I don't know if conduction system pacing is something that would be appropriate or available in your case but you may want to consider looking into this option and, if you get the opportunity, raising the question at your next appointment.  This is a more physiological way of activating the heart and may be of benefit to people whose hearts do not respond well to a heavy burden of right ventricular pacing.  I really hope you are able to get some good advice quickly and that you can agree a strategy that will work well for you and give you some reassurance that you are getting the help you need.  I am thinking of you and sending you my support and best wishes through such a challenging time.

 

HIS Bundle Pacing

by Good Dog - 2023-10-19 08:50:43

As the others here have expressed, I am sorry you have been through so much. The details regarding the treatment you received is much less important than how you feel afterward. That is the bottom-line; how you feel! In your case; not good.

Whenever possible; you need to advocate for yourself. However, in order to advocate for yourself, it helps to have at least a very basic understanding of the treatment options that may exist for your condition. That isn't always possible, but when it is, it can provide us the ability to have a confidence level and a piece-of-mind that is really important. In my original comment I mentioned that knowledge surrounding lead placement has come a long way since my implant back in 1987. I suppose that is one of the reasons I questioned your HF so rapidly after your PM implant. I guess that your condition was such that it didn't take much dyssynchrony to push you over the edge. There is no question that with the knowlege EP's have today, they would have or should have placed your leads optimially. I certainly would have hoped that your EP placed your RV lead septal. My apical placement in the RV is the worst and has certainly exacerbated my HF as my RV pacing burden increased. BTW: many of us with complete heart block are not candidates for 2-lead HIS Bundle pacing which is the physiologica pacing SeenBetterDays referenced. I am one of those people.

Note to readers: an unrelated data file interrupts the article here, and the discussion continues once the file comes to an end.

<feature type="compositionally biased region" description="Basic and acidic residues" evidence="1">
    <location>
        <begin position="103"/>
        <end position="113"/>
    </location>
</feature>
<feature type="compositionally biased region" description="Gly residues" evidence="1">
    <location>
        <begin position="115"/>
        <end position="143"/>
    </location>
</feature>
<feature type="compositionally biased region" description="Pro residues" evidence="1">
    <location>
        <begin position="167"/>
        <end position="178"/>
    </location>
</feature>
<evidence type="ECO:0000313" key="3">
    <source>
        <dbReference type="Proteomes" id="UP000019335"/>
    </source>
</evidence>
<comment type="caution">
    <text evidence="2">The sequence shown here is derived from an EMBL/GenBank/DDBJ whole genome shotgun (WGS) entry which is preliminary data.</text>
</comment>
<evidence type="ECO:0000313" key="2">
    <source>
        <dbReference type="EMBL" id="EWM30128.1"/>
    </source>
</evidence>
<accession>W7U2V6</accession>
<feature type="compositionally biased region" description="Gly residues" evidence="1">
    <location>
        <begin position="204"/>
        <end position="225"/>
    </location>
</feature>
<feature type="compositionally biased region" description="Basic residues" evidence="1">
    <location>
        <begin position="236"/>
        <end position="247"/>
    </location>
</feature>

It certainly seems that you are a prime candidate for a 3-lead CRT and ideally with left bundle branch lead placement for the LV. I say "seems", because I don't know enough to know with any certainty. Your doctor is the one best suited to make such a decision in consultation with yourself. I tell you this, because I have learned that you would be best served by advocating for yourself in discussions with your Doc. After having many different EP's over the years, I have also learned that they all do not have the same level of experience and expertise. As they say; only 1/2 of them graduated in the top 50% of their class. In any case, my point is that you need to discuss your treatment plan with your EP and try to get a level of confidence that you are being best served by his plan moving forward. That will give you the piece of mind you need.

I wish you nothing but the very best! I am confident that you will get the treatment that you need to return to feeling good again! Please stop back with another post to let us know how you are doing. Hang in there!

Sincerely,

Dave